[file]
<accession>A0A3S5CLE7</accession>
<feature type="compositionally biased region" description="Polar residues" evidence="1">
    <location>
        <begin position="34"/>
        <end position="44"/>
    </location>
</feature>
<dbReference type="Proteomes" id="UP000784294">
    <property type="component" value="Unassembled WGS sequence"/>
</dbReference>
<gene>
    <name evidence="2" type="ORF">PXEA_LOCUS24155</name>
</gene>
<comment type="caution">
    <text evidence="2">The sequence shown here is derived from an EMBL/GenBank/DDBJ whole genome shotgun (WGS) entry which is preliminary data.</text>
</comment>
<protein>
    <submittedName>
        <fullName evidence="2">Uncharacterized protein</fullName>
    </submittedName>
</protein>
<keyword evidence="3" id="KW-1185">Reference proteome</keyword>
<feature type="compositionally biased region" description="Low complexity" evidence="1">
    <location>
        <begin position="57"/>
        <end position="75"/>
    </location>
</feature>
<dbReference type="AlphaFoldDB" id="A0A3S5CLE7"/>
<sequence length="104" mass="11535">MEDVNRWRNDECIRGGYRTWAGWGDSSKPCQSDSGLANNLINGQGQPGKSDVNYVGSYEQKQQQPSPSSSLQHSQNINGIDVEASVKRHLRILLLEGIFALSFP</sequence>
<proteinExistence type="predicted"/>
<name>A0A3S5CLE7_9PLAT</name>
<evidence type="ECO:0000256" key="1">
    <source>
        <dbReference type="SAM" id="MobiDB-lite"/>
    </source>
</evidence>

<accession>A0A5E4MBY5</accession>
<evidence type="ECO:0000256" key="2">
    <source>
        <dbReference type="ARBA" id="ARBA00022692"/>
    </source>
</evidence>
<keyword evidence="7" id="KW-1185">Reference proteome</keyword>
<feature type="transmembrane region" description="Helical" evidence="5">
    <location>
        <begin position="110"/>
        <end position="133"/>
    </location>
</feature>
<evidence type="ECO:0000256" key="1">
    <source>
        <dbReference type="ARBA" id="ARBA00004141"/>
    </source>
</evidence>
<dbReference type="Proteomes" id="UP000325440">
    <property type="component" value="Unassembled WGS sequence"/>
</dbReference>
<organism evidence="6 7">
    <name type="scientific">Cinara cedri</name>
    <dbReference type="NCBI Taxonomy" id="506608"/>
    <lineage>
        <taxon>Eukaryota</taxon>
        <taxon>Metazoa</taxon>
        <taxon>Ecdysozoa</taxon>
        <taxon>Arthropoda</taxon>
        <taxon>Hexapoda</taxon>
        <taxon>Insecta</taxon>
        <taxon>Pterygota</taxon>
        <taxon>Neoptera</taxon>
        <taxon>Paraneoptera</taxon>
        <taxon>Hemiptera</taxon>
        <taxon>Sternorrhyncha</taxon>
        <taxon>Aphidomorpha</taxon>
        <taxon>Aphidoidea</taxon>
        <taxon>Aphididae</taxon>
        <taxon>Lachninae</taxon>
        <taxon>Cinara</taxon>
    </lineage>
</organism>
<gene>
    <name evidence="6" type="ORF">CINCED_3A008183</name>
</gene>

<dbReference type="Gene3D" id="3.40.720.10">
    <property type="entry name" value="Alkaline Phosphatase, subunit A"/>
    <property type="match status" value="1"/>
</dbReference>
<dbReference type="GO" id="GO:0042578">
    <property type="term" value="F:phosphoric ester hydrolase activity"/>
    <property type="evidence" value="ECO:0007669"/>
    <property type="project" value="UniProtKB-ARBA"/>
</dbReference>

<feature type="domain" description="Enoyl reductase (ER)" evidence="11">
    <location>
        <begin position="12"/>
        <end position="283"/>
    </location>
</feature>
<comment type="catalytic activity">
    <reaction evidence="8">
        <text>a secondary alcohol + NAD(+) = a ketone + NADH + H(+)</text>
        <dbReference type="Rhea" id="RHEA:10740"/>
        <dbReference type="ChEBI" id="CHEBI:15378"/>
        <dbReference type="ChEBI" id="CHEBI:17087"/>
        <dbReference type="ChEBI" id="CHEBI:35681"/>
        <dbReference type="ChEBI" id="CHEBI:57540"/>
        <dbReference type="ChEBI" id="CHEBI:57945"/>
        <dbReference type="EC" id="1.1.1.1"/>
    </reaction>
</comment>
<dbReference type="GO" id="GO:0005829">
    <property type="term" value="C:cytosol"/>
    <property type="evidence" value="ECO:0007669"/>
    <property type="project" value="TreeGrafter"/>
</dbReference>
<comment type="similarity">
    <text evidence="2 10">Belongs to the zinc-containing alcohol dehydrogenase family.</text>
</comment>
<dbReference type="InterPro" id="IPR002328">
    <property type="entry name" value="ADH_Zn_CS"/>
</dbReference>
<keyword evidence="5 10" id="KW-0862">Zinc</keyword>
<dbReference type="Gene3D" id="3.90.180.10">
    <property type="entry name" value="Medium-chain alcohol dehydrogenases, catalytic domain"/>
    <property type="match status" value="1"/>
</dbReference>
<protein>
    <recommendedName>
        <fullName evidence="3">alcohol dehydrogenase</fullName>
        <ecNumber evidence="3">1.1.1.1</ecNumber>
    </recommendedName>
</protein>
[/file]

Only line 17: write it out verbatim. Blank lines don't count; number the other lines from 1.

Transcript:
<protein>